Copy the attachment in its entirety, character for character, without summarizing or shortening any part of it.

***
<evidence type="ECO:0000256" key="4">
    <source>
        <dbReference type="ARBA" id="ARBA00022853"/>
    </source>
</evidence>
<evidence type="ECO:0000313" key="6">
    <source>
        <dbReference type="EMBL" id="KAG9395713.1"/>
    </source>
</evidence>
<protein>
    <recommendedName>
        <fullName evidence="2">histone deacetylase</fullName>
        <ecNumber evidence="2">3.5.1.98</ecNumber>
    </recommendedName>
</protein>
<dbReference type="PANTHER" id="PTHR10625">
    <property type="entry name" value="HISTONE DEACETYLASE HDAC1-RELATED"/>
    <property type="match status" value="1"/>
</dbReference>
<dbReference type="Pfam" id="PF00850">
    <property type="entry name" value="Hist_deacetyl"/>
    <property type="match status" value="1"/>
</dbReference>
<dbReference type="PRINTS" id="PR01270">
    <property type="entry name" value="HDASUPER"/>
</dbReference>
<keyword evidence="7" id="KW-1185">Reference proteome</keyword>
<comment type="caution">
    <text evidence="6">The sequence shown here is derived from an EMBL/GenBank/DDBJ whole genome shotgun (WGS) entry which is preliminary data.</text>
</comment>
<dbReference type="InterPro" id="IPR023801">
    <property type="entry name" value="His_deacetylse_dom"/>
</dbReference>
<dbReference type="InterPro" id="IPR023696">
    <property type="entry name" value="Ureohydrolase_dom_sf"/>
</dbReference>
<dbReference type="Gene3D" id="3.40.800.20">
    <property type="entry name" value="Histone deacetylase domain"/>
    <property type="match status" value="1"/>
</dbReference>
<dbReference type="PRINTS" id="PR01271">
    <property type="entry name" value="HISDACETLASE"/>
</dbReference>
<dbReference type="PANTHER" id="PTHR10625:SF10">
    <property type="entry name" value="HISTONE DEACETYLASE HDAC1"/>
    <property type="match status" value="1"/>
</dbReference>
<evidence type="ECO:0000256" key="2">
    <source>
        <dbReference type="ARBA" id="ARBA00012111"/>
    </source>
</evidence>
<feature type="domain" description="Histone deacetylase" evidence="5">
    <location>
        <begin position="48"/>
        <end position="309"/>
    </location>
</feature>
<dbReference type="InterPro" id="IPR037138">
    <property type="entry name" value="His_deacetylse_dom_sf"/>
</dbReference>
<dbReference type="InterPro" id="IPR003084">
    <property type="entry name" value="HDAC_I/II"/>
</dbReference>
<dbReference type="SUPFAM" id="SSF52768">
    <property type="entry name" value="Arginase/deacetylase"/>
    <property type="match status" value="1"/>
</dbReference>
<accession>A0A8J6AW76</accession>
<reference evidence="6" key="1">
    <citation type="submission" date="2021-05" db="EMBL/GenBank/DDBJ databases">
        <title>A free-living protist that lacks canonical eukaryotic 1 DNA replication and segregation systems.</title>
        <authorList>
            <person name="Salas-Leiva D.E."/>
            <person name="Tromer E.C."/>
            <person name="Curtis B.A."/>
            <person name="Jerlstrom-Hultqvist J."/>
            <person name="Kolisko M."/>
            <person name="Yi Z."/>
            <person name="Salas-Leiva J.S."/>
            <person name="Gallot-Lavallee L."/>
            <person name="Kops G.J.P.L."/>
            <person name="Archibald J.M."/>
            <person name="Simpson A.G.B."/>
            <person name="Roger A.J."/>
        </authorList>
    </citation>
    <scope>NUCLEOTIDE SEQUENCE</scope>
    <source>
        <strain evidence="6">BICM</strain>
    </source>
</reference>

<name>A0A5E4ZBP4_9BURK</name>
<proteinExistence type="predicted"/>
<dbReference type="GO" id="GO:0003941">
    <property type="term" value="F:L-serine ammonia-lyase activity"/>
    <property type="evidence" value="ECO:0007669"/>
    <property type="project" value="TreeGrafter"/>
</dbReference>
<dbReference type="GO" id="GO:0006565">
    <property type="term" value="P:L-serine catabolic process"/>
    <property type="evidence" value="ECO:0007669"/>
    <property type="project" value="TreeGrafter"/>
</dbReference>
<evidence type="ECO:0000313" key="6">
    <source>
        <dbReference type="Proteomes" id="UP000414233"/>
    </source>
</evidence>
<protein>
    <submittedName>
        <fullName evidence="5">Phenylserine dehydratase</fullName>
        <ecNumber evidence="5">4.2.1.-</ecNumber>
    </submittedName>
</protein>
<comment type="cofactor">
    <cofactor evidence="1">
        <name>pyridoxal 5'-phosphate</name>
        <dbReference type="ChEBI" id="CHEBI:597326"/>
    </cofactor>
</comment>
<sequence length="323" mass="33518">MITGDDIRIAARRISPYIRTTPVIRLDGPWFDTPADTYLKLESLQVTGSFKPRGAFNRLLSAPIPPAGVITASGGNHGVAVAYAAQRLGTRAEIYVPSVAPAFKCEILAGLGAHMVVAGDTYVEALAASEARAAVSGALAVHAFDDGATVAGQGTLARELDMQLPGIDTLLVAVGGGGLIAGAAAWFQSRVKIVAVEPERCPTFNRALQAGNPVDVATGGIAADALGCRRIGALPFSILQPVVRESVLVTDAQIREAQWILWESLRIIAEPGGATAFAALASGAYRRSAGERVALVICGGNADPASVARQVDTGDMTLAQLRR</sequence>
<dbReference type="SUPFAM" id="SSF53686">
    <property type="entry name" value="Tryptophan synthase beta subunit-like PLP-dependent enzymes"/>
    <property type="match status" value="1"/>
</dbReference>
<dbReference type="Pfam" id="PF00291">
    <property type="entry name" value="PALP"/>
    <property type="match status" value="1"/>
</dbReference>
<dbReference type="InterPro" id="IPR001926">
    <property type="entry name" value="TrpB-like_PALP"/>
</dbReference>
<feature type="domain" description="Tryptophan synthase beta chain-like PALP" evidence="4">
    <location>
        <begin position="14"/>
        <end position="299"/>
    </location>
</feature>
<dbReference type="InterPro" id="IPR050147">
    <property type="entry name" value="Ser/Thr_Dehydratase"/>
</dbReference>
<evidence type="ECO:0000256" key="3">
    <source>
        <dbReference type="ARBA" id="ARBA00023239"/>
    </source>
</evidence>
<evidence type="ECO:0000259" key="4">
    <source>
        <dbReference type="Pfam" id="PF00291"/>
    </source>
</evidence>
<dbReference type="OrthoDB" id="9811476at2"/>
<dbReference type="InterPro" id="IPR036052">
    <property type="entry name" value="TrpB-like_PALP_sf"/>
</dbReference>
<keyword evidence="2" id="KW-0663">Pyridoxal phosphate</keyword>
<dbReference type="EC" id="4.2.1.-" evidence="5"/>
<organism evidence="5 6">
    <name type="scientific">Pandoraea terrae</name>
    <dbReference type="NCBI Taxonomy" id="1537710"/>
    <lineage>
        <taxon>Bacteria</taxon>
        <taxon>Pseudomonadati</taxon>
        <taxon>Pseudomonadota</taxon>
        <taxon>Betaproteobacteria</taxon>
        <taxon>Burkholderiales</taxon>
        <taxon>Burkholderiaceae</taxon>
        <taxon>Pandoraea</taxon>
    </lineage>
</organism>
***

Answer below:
<evidence type="ECO:0000256" key="4">
    <source>
        <dbReference type="ARBA" id="ARBA00022853"/>
    </source>
</evidence>
<evidence type="ECO:0000313" key="6">
    <source>
        <dbReference type="EMBL" id="KAG9395713.1"/>
    </source>
</evidence>
<protein>
    <recommendedName>
        <fullName evidence="2">histone deacetylase</fullName>
        <ecNumber evidence="2">3.5.1.98</ecNumber>
    </recommendedName>
</protein>
<dbReference type="PANTHER" id="PTHR10625">
    <property type="entry name" value="HISTONE DEACETYLASE HDAC1-RELATED"/>
    <property type="match status" value="1"/>
</dbReference>
<dbReference type="Pfam" id="PF00850">
    <property type="entry name" value="Hist_deacetyl"/>
    <property type="match status" value="1"/>
</dbReference>
<dbReference type="PRINTS" id="PR01270">
    <property type="entry name" value="HDASUPER"/>
</dbReference>
<keyword evidence="7" id="KW-1185">Reference proteome</keyword>
<comment type="caution">
    <text evidence="6">The sequence shown here is derived from an EMBL/GenBank/DDBJ whole genome shotgun (WGS) entry which is preliminary data.</text>
</comment>
<dbReference type="InterPro" id="IPR023801">
    <property type="entry name" value="His_deacetylse_dom"/>
</dbReference>
<dbReference type="InterPro" id="IPR023696">
    <property type="entry name" value="Ureohydrolase_dom_sf"/>
</dbReference>
<dbReference type="Gene3D" id="3.40.800.20">
    <property type="entry name" value="Histone deacetylase domain"/>
    <property type="match status" value="1"/>
</dbReference>
<dbReference type="PRINTS" id="PR01271">
    <property type="entry name" value="HISDACETLASE"/>
</dbReference>
<dbReference type="PANTHER" id="PTHR10625:SF10">
    <property type="entry name" value="HISTONE DEACETYLASE HDAC1"/>
    <property type="match status" value="1"/>
</dbReference>
<evidence type="ECO:0000256" key="2">
    <source>
        <dbReference type="ARBA" id="ARBA00012111"/>
    </source>
</evidence>
<feature type="domain" description="Histone deacetylase" evidence="5">
    <location>
        <begin position="48"/>
        <end position="309"/>
    </location>
</feature>
<dbReference type="InterPro" id="IPR037138">
    <property type="entry name" value="His_deacetylse_dom_sf"/>
</dbReference>
<dbReference type="InterPro" id="IPR003084">
    <property type="entry name" value="HDAC_I/II"/>
</dbReference>
<dbReference type="SUPFAM" id="SSF52768">
    <property type="entry name" value="Arginase/deacetylase"/>
    <property type="match status" value="1"/>
</dbReference>
<accession>A0A8J6AW76</accession>
<reference evidence="6" key="1">
    <citation type="submission" date="2021-05" db="EMBL/GenBank/DDBJ databases">
        <title>A free-living protist that lacks canonical eukaryotic 1 DNA replication and segregation systems.</title>
        <authorList>
            <person name="Salas-Leiva D.E."/>
            <person name="Tromer E.C."/>
            <person name="Curtis B.A."/>
            <person name="Jerlstrom-Hultqvist J."/>
            <person name="Kolisko M."/>
            <person name="Yi Z."/>
            <person name="Salas-Leiva J.S."/>
            <person name="Gallot-Lavallee L."/>
            <person name="Kops G.J.P.L."/>
            <person name="Archibald J.M."/>
            <person name="Simpson A.G.B."/>
            <person name="Roger A.J."/>
        </authorList>
    </citation>
    <scope>NUCLEOTIDE SEQUENCE</scope>
    <source>
        <strain evidence="6">BICM</strain>
    </source>
</reference>

<name>A0A5E4ZBP4_9BURK</name>
<proteinExistence type="predicted"/>
<dbReference type="GO" id="GO:0003941">
    <property type="term" value="F:L-serine ammonia-lyase activity"/>
    <property type="evidence" value="ECO:0007669"/>
    <property type="project" value="TreeGrafter"/>
</dbReference>
<dbReference type="GO" id="GO:0006565">
    <property type="term" value="P:L-serine catabolic process"/>
    <property type="evidence" value="ECO:0007669"/>
    <property type="project" value="TreeGrafter"/>
</dbReference>
<evidence type="ECO:0000313" key="6">
    <source>
        <dbReference type="Proteomes" id="UP000414233"/>
    </source>
</evidence>
<protein>
    <submittedName>
        <fullName evidence="5">Phenylserine dehydratase</fullName>
        <ecNumber evidence="5">4.2.1.-</ecNumber>
    </submittedName>
</protein>
<comment type="cofactor">
    <cofactor evidence="1">
        <name>pyridoxal 5'-phosphate</name>
        <dbReference type="ChEBI" id="CHEBI:597326"/>
    </cofactor>
</comment>
<sequence length="323" mass="33518">MITGDDIRIAARRISPYIRTTPVIRLDGPWFDTPADTYLKLESLQVTGSFKPRGAFNRLLSAPIPPAGVITASGGNHGVAVAYAAQRLGTRAEIYVPSVAPAFKCEILAGLGAHMVVAGDTYVEALAASEARAAVSGALAVHAFDDGATVAGQGTLARELDMQLPGIDTLLVAVGGGGLIAGAAAWFQSRVKIVAVEPERCPTFNRALQAGNPVDVATGGIAADALGCRRIGALPFSILQPVVRESVLVTDAQIREAQWILWESLRIIAEPGGATAFAALASGAYRRSAGERVALVICGGNADPASVARQVDTGDMTLAQLRR</sequence>
<dbReference type="SUPFAM" id="SSF53686">
    <property type="entry name" value="Tryptophan synthase beta subunit-like PLP-dependent enzymes"/>
    <property type="match status" value="1"/>
</dbReference>
<dbReference type="Pfam" id="PF00291">
    <property type="entry name" value="PALP"/>
    <property type="match status" value="1"/>
</dbReference>
<dbReference type="InterPro" id="IPR001926">
    <property type="entry name" value="TrpB-like_PALP"/>
</dbReference>
<feature type="domain" description="Tryptophan synthase beta chain-like PALP" evidence="4">
    <location>
        <begin position="14"/>
        <end position="299"/>
    </location>
</feature>
<dbReference type="InterPro" id="IPR050147">
    <property type="entry name" value="Ser/Thr_Dehydratase"/>
</dbReference>
<evidence type="ECO:0000256" key="3">
    <source>
        <dbReference type="ARBA" id="ARBA00023239"/>
    </source>
</evidence>
<evidence type="ECO:0000259" key="4">
    <source>
        <dbReference type="Pfam" id="PF00291"/>
    </source>
</evidence>
<dbReference type="OrthoDB" id="9811476at2"/>
<dbReference type="InterPro" id="IPR036052">
    <property type="entry name" value="TrpB-like_PALP_sf"/>
</dbReference>
<keyword evidence="2" id="KW-0663">Pyridoxal phosphate</keyword>
<dbReference type="EC" id="4.2.1.-" evidence="5"/>
<organism evidence="5 6">
    <name type="scientific">Pandoraea terrae</name>
    <dbReference type="NCBI Taxonomy" id="1537710"/>
    <lineage>
        <taxon>Bacteria</taxon>
        <taxon>Pseudomonadati</taxon>
        <taxon>Pseudomonadota</taxon>
        <taxon>Betaproteobacteria</taxon>
        <taxon>Burkholderiales</taxon>
        <taxon>Burkholderiaceae</taxon>
        <taxon>Pandoraea</taxon>
    </lineage>
</organism>